Vital statistics for social work

face it, social workers don’t like statistics. Most of us are apprehensive when
we open a textbook on statistics, even when it is aimed at the general reader,
not the expert. It is possible to work for decades without learning any more
statistical skills than are required to complete a monthly expenses claim.

a basic grasp of statistics is as necessary to social work as the capacity to
listen, empathise and offer wise counsel. The inability to understand the
principles of sampling, distribution and variance, and, perhaps more
importantly, to appraise claims made for statistical significance, can lead us
to exaggerate small problems, and ignore big ones. This is especially relevant
when claims are being made that children may be at risk.

a world of competing welfare priorities, numbers matter. Public investment
depends on how a social problem is perceived. An unscrupulous guide to getting
a child care problem onto the political agenda might contain several core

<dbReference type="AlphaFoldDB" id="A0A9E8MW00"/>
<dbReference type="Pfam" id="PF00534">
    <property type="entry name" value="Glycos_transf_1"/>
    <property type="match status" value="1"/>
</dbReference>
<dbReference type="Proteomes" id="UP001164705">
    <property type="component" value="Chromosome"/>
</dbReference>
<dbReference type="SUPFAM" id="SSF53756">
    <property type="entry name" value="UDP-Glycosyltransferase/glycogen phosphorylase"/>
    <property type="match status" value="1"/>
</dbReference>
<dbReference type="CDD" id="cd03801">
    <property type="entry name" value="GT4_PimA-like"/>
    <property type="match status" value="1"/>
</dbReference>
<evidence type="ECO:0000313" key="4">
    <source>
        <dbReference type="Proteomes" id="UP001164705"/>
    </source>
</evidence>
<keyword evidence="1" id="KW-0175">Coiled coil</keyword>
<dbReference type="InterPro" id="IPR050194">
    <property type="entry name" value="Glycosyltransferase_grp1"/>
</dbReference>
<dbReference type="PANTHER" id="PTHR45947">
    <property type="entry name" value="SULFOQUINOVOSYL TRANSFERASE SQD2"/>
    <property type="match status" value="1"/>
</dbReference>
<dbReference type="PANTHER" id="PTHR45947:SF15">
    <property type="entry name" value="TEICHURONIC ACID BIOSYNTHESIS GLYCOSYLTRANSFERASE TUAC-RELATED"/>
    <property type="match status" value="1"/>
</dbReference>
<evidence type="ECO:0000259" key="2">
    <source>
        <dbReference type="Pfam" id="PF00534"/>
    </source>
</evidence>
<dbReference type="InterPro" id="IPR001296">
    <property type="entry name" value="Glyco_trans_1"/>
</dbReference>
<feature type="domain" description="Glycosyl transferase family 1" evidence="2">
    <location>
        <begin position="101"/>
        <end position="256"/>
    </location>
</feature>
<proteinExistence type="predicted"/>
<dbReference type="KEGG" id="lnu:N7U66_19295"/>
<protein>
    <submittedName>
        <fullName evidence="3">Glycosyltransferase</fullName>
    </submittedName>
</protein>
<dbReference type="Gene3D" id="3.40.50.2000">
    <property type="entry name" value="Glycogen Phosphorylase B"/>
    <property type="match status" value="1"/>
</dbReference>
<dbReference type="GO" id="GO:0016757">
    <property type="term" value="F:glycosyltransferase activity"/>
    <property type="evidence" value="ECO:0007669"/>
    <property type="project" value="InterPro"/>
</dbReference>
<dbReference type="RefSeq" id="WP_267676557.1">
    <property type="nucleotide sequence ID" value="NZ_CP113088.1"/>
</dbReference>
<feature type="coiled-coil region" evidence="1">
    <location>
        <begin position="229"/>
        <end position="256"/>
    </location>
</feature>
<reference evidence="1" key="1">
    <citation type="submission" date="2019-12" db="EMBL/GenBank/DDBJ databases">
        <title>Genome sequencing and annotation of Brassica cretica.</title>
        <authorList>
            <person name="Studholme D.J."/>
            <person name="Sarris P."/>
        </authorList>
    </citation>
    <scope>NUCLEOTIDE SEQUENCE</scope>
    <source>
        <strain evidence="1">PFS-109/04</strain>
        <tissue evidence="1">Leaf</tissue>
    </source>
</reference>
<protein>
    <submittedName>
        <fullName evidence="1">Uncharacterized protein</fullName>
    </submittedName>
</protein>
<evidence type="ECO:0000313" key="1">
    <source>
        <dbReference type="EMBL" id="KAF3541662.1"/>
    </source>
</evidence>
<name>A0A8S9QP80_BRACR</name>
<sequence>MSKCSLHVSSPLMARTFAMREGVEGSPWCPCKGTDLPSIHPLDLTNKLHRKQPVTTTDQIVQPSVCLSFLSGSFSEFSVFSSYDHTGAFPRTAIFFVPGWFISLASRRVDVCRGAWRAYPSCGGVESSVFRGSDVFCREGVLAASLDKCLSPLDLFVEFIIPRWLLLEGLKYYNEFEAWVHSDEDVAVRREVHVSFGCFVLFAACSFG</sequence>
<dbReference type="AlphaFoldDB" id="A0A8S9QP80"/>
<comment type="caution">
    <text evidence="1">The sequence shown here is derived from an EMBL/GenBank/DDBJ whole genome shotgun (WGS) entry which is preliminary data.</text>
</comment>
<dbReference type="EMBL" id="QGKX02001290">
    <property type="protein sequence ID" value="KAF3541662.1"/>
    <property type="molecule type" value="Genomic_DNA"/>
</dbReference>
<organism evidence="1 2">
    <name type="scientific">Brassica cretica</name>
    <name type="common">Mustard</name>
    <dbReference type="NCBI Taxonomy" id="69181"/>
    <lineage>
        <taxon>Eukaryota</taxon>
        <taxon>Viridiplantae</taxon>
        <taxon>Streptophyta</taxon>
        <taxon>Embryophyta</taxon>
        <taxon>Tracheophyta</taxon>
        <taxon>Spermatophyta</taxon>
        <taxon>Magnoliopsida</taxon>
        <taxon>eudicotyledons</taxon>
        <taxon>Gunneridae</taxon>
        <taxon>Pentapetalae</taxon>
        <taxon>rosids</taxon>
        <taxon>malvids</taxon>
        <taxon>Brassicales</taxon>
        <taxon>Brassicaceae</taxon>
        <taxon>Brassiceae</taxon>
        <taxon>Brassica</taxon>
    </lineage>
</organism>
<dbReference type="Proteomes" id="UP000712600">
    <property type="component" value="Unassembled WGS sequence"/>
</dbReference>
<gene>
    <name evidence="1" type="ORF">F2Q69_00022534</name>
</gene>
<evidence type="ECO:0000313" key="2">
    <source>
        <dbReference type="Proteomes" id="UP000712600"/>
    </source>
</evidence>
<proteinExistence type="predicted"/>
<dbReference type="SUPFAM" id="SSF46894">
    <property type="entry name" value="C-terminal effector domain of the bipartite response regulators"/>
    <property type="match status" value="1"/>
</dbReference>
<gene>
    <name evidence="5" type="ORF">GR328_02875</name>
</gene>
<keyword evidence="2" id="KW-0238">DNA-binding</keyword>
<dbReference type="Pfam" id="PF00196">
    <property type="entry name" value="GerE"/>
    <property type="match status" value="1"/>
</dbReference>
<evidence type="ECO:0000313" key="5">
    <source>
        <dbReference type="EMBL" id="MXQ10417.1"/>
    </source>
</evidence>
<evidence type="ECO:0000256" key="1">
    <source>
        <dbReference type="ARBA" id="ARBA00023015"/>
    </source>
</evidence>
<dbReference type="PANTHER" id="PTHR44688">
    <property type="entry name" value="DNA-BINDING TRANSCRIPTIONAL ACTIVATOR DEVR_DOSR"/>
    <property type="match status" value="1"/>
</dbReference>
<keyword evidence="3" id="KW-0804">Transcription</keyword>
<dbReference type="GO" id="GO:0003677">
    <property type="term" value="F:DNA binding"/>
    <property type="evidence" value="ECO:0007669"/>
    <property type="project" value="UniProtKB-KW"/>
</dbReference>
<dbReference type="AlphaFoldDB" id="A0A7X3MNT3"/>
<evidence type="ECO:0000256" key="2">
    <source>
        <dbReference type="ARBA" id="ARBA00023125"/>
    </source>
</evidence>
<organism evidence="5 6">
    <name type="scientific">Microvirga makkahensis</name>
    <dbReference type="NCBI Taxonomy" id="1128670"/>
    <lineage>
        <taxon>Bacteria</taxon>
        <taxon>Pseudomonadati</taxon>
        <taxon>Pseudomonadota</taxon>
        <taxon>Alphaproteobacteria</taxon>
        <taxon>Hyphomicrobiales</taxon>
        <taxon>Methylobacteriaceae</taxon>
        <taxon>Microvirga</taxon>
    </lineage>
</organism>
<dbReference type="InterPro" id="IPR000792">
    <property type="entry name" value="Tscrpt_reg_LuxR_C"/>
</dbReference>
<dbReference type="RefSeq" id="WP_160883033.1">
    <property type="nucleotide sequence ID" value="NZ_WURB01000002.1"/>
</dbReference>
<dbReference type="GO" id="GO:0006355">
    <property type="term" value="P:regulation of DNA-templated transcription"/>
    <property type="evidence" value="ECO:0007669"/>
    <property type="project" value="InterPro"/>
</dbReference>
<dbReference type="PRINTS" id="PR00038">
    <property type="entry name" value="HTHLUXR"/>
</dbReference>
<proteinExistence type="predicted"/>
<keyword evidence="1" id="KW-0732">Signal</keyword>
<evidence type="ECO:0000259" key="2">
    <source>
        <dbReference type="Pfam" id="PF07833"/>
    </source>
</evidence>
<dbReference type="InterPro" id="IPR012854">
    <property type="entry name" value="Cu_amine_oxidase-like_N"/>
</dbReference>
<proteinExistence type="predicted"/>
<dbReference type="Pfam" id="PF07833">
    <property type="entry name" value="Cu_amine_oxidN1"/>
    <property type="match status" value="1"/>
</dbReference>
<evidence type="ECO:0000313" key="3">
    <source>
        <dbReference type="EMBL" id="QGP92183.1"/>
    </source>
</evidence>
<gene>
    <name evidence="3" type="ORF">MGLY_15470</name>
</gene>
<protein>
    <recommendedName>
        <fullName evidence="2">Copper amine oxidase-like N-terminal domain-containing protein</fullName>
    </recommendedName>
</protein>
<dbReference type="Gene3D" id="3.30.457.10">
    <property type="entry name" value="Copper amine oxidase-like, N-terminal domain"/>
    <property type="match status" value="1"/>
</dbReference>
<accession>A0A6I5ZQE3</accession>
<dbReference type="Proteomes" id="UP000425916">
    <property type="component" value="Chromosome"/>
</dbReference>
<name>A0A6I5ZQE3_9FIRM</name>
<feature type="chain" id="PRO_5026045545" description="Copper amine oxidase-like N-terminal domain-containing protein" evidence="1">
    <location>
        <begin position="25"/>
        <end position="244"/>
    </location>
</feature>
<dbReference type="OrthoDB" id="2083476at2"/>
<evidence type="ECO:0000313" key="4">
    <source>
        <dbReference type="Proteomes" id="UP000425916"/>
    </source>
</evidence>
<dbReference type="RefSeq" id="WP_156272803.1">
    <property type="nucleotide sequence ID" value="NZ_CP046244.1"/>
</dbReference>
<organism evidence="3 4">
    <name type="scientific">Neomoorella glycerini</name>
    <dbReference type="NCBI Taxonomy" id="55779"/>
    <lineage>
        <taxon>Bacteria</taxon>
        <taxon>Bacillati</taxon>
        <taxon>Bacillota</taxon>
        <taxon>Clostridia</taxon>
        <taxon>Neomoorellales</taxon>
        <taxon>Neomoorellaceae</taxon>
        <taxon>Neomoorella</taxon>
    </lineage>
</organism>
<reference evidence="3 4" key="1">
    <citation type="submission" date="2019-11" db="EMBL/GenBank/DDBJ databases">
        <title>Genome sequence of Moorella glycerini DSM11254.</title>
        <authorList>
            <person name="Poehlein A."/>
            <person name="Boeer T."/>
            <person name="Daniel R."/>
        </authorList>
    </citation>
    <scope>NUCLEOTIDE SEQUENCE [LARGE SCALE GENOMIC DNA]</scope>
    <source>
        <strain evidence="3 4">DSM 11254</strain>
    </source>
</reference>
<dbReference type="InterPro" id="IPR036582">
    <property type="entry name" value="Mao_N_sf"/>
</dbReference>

principles. First, choose a topic that the public feels strongly about. Second,
conduct a poll of a skewed sample and imply that the findings are
representative of the child population as a whole. Third, discuss carefully
selected parts of the data, preferably in the form of case studies. Then use
ratio statistics (one in six children), gradient figures (up to 20 per cent of
children) and conditional conjunctions ("could", "might",
"may") to describe the results.

use an elastic definition that enables as large a population as possible to be
included. This approach may bring short-term benefits – and often some
gratifying media coverage – but does nothing for the sometimes tedious but
essential process of building a solid evidence base for our activities.

social workers go through a working week without encountering a situation that
a statistical analysis could shed some light on. Is the size of a worker’s
caseload related to the amount of sick leave he or she takes? Will additional
weekly home visits make it more likely that parents will attend sessions at
family centres? Does sharing the contents of a case file with users increase
their satisfaction?

basic grasp of some key statistical principles is sufficient to explore these
questions. What is probably more important is having sufficient curiosity to
want to try in the first place, and a belief that, while we can’t do without
values, we can’t do without numbers either.

Newman is principal officer, research and development at Barnardo’s.

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